Nathalia and Danila shared their story of struggle in Quito, where they succeeded in forcing the government to hold a referendum on mining in the region. Their mobilization, organization and long-term work brought out many stories of activists here in Belgium, and their preparations for actions and campaigns.
What came up specifically, from the European activists (there were also people from Germany, Slovakia and Turkey) was that resilience requires community, celebration and enjoyment of life. You can only fight a battle if you support each other, and humor and elation are needed from time to time so that we don’t lose hope in what is often a David versus Goliath struggle.
Each of us had our own background, perspective and story. A very diverse group to engage in conversation with, yet one thing was clear: activism, for a better, fairer, greener, more equal world is a long-term work and one struggle we all share. Telling our stories, what went right, what went wrong, how to do better, and how to always find inspiration and hope to keep going – that’s what we found together that evening. From Ghent to Quito, and back.
On Thursday, March two, Nathalia Bonilla was a guest at UGent’s Campus Boekentoren. Interested students and other people from Ghent came to listen to Nathalia Bonilla of Acción Ecológica, an organization in Ecuador involved in the Quito Sin Mineria campaign.
Nathalia delivered the message that the right to say no to mining projects is a right to say yes to life and nature. It is important to protect communities from extractivism because it often leaves them unhealthier, poorer and with fewer resources.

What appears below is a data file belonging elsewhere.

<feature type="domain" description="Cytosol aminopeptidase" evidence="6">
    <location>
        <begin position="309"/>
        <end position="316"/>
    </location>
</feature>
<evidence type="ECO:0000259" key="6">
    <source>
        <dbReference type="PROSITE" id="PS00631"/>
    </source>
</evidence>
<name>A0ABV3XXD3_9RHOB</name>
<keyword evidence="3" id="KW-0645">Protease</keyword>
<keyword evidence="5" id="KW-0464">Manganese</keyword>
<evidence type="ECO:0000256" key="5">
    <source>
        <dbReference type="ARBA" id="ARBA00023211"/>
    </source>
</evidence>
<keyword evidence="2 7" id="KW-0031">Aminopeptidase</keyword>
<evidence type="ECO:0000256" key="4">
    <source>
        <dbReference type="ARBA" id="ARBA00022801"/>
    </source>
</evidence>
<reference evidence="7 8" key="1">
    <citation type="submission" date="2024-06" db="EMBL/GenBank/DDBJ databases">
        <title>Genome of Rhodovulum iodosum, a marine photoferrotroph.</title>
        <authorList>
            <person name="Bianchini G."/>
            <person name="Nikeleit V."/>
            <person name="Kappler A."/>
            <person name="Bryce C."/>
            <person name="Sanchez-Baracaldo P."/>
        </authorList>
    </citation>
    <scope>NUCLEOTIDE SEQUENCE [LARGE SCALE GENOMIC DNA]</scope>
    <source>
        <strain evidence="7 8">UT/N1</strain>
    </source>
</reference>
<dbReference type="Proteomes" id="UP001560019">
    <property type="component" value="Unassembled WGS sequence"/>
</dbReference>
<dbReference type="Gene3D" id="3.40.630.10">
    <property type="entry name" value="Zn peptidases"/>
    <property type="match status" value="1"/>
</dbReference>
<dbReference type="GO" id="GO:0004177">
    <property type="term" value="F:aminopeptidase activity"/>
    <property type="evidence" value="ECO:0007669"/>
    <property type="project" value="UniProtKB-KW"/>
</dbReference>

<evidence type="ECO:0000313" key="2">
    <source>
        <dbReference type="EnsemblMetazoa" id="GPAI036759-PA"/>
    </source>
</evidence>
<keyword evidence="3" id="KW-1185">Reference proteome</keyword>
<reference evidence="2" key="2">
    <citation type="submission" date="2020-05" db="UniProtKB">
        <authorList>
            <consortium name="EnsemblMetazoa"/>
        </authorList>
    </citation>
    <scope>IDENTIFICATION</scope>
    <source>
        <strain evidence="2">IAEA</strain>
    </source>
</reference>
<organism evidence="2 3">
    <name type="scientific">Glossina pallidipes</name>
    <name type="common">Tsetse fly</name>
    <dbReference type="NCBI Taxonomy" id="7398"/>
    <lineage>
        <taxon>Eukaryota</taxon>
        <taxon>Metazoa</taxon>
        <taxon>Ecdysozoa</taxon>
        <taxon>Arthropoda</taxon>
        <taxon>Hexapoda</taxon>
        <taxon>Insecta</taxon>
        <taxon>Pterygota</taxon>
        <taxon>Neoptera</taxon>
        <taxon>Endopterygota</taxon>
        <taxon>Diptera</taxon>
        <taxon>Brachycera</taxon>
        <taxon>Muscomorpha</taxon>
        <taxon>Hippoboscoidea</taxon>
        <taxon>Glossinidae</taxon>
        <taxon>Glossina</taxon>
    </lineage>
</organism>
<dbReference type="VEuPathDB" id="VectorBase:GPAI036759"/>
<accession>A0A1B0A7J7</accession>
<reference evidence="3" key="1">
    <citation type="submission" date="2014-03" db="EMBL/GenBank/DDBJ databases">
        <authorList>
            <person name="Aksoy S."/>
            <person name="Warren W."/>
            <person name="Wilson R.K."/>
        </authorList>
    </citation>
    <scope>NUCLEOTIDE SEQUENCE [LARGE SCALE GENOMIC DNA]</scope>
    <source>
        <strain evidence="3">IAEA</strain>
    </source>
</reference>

Our hunger for resources is fueled by our lifestyle and our belief that a green transition can still tolerate more consumption. This drives the expansion of mining projects, the costs of which are often borne by those who do not reap the benefits. Doing more with less and knowing what is enough is therefore becoming a key issue in the path to a just transition. Reuse, sharing, repair and circularity play a big role in this, both in everyday electronics and mobility.
Many interesting questions came from the audience: How did you get a referendum done? How many people did you mobilize? The commitment, drive and perseverance of our Ecuadorian activist inspired many a listening ear.
Our struggles are not unrelated: what happens in Ecuador has an impact on us, and vice versa. With the EU opening the door to large-scale mining projects in Europe, it is all the more important to strengthen and connect this global struggle for justice. To learn, to share, and to learn to share. A fight for a world without extractivism.
On Tuesday evening, March 7, there was the Conversation Night in Bruges, organized by CATAPA in collaboration with De Snuffel and the Masereel Fund. The Masereel Fund (named after artist Frans Masereel) is a progressive cultural fund that looks at today’s society from a critical angle.
It was the first time I was able to attend a CATAPA Speakers Tour event and I found the setting very successful. The audience was seated among various artworks and sculptures which added an extra dimension to Hanne and Danila’s stories.
Danila is an Ecuadorian activist who opposes the mining projects in her home area and is also committed to addressing the effects of mining that are harmful to the environment and the communities that live there.
It was the first time I witnessed Danila’s harrowing stories live. I had already read her story but hearing it once with her own words and experiences felt different, it was much more gripping and poignant this way. Often the effects of mining are a distant memory, but the way Danila told her story, full of passion and modesty, made me feel as if I had been there myself. In this way, it gave me extra motivation to help and support her (as well as other movements) against this injustice.